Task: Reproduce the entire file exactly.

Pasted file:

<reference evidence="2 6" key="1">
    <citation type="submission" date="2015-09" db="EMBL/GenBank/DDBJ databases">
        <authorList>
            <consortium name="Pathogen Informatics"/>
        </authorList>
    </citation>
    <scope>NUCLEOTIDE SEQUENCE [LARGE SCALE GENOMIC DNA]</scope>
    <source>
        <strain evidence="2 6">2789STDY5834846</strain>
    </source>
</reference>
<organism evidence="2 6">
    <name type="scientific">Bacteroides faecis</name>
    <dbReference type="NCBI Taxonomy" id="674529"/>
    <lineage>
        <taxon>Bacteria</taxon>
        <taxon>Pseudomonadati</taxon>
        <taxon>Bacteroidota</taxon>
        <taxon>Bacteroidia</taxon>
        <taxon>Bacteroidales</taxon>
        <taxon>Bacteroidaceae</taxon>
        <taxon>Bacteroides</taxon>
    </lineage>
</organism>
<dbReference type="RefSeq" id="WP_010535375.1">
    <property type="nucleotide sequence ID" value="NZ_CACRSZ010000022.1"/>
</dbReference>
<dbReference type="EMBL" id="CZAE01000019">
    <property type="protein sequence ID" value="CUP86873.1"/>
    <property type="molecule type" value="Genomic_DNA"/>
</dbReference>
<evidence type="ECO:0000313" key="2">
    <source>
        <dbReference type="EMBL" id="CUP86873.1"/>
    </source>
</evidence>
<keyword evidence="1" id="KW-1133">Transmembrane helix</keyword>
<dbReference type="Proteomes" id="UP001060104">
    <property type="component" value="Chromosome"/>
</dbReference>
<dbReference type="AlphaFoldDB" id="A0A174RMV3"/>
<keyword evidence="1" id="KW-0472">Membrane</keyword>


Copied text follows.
<reference evidence="2 6" key="1">
    <citation type="submission" date="2015-09" db="EMBL/GenBank/DDBJ databases">
        <authorList>
            <consortium name="Pathogen Informatics"/>
        </authorList>
    </citation>
    <scope>NUCLEOTIDE SEQUENCE [LARGE SCALE GENOMIC DNA]</scope>
    <source>
        <strain evidence="2 6">2789STDY5834846</strain>
    </source>
</reference>
<organism evidence="2 6">
    <name type="scientific">Bacteroides faecis</name>
    <dbReference type="NCBI Taxonomy" id="674529"/>
    <lineage>
        <taxon>Bacteria</taxon>
        <taxon>Pseudomonadati</taxon>
        <taxon>Bacteroidota</taxon>
        <taxon>Bacteroidia</taxon>
        <taxon>Bacteroidales</taxon>
        <taxon>Bacteroidaceae</taxon>
        <taxon>Bacteroides</taxon>
    </lineage>
</organism>
<dbReference type="RefSeq" id="WP_010535375.1">
    <property type="nucleotide sequence ID" value="NZ_CACRSZ010000022.1"/>
</dbReference>
<dbReference type="EMBL" id="CZAE01000019">
    <property type="protein sequence ID" value="CUP86873.1"/>
    <property type="molecule type" value="Genomic_DNA"/>
</dbReference>
<evidence type="ECO:0000313" key="2">
    <source>
        <dbReference type="EMBL" id="CUP86873.1"/>
    </source>
</evidence>
<keyword evidence="1" id="KW-1133">Transmembrane helix</keyword>
<dbReference type="Proteomes" id="UP001060104">
    <property type="component" value="Chromosome"/>
</dbReference>
<dbReference type="AlphaFoldDB" id="A0A174RMV3"/>
<keyword evidence="1" id="KW-0472">Membrane</keyword>